My sister¬†made my kids a play tent this year for Christmas. It is amazing! They use it all the time. It has been a tent to play camping, a hideout, a school, a coffee shop, and even a dinosaur den (I’m not sure if dinosaurs really had dens, but these kids would lead you to believe so!). It has really helped to spark their creativity and entertains them for hours! My only request when my sister mentioned that she was going to be making a play tent was that it would be huge! Like, big enough for half a dozen school aged kids to play in. She definitely delivered! Ours extends up to the ceiling in our basement, and takes up about a third of the floor area! But it is perfect!

When I saw this play tent tutorial, I knew I had to share it, because every kid NEEDS a play tent! They are THAT much fun! This one is super simple to make!

For the structure:  Two flat beams in the front. Two in the back. Crossed over each other, with holes (the size of your dowel) drilled through the top cross, and the bottom of each flat beam. Bottom holes should be approximately two inches from the bottom of each. One large dowel, on top, going from the front to the back, placed through snug, drilled holes. And two large dowels on each side of the tent, placed through the bottom drilled holes. To secure the tent from sliding open and flat, there is an extra flat beam added in the back of the tent, with holes on each end to place over the bottom support dowels. To prevent the front of the tent from sliding, there are two small nails at the very top, with a rope tightly wrapped around them, holding the front in place.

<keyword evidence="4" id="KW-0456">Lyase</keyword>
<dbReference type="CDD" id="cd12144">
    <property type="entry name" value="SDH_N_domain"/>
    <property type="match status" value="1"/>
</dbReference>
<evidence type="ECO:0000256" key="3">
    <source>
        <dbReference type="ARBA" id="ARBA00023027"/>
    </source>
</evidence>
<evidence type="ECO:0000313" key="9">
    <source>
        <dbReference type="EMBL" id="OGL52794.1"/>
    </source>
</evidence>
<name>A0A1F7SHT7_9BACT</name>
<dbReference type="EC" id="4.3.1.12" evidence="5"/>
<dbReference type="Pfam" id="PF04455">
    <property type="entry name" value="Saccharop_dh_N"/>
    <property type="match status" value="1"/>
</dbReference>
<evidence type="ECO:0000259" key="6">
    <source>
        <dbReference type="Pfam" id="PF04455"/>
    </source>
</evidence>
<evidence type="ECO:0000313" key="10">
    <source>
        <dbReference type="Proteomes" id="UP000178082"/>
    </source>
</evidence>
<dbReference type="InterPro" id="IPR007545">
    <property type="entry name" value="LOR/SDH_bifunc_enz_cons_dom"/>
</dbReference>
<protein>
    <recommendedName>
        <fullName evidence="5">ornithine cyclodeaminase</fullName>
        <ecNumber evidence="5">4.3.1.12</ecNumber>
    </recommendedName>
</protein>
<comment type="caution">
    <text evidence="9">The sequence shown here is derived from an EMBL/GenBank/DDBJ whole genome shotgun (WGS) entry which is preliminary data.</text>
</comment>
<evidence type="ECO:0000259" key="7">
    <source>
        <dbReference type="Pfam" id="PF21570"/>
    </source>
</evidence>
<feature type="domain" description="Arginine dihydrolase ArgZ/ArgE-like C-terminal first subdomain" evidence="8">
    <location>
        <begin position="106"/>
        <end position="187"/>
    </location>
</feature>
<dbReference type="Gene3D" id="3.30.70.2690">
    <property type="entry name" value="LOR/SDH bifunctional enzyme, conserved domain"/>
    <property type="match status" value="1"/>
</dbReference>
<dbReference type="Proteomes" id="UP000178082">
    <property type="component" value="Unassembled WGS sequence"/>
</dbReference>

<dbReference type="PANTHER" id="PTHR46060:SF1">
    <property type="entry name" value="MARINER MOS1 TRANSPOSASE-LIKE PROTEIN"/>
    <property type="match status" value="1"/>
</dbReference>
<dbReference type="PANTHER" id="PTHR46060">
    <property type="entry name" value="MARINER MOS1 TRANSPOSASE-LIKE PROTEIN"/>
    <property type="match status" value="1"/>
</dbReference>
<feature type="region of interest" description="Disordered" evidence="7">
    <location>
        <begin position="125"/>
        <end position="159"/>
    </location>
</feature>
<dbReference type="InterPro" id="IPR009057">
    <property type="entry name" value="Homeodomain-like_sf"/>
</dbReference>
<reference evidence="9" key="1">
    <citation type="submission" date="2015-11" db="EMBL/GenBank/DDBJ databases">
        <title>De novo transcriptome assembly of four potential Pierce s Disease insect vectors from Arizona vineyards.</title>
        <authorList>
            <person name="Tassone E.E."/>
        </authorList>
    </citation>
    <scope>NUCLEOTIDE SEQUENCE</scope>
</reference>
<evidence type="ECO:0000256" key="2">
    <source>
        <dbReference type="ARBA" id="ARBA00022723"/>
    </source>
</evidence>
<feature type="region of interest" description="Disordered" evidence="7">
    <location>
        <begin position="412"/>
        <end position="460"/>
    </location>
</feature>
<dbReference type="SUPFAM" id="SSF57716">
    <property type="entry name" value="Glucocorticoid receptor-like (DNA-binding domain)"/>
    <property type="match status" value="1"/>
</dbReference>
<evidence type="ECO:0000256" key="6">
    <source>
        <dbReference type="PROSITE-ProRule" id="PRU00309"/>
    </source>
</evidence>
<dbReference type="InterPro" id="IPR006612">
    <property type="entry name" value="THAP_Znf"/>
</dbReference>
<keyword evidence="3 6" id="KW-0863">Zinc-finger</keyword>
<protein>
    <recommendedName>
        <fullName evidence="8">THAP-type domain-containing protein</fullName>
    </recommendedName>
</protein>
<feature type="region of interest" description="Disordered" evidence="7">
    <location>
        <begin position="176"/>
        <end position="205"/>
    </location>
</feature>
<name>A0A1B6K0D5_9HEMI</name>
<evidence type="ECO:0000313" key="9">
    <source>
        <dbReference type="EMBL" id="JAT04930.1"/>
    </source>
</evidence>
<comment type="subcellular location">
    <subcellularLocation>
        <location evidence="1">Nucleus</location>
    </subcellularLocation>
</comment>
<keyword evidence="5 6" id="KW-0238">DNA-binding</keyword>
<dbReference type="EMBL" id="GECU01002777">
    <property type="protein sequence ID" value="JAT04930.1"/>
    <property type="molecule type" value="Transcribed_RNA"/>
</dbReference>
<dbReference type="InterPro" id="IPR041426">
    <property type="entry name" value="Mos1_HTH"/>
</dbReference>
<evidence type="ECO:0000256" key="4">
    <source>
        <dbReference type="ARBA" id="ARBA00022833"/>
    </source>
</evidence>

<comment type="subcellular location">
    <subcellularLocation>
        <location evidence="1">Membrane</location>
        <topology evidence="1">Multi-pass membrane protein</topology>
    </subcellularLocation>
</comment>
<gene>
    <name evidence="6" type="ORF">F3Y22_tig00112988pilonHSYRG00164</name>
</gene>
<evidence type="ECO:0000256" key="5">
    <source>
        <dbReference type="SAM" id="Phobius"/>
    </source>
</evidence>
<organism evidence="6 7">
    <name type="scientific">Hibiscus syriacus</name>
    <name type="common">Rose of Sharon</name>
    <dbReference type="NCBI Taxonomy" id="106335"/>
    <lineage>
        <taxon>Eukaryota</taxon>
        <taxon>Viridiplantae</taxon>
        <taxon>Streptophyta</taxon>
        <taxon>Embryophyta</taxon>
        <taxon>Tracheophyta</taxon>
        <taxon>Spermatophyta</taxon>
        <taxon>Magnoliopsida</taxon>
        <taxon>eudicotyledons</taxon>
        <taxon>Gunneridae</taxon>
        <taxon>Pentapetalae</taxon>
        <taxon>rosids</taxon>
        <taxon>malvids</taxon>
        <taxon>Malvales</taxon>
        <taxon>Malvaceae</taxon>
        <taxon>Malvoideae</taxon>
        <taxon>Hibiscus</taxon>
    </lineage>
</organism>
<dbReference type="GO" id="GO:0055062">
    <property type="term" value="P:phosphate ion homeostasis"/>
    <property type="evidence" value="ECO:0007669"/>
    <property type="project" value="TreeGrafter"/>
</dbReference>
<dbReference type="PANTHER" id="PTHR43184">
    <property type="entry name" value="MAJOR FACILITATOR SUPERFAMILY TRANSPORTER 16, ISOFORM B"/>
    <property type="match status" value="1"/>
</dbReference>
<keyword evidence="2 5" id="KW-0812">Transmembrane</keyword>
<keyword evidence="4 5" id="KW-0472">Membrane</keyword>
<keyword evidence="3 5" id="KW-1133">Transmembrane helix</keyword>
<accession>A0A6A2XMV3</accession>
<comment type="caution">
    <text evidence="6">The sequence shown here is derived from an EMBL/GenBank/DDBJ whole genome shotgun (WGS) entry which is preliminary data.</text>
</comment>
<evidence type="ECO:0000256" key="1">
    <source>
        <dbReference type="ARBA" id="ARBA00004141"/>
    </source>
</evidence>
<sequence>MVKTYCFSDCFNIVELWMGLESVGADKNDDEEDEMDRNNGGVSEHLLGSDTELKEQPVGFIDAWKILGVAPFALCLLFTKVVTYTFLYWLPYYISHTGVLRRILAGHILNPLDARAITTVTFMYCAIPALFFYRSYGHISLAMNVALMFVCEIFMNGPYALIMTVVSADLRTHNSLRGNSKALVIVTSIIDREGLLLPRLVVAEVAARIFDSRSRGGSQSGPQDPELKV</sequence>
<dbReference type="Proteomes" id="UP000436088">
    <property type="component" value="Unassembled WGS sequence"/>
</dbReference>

For the tent cover: I used a vintage table cloth that I found while pregnant at a consignment store down the street. I had been (impatiently) waiting for the perfect project to use it in my home. I cut it to size, hemming the edges. To hold the cover in place, I opted to sew fabric ties on each corner of the fabric, giving it an even better and softer look. The fabric is placed over the top dowel, and wrapped around each bottom dowel before being tied in place. It even hides the bottom dowels and make creates an extra softness inside the tent, instead of having the wooden dowel exposed!

Oh Dear Drea is an awesome blog with so many great ideas! I hope you have a chance to make this for the kid in your life!

Happy sewing!


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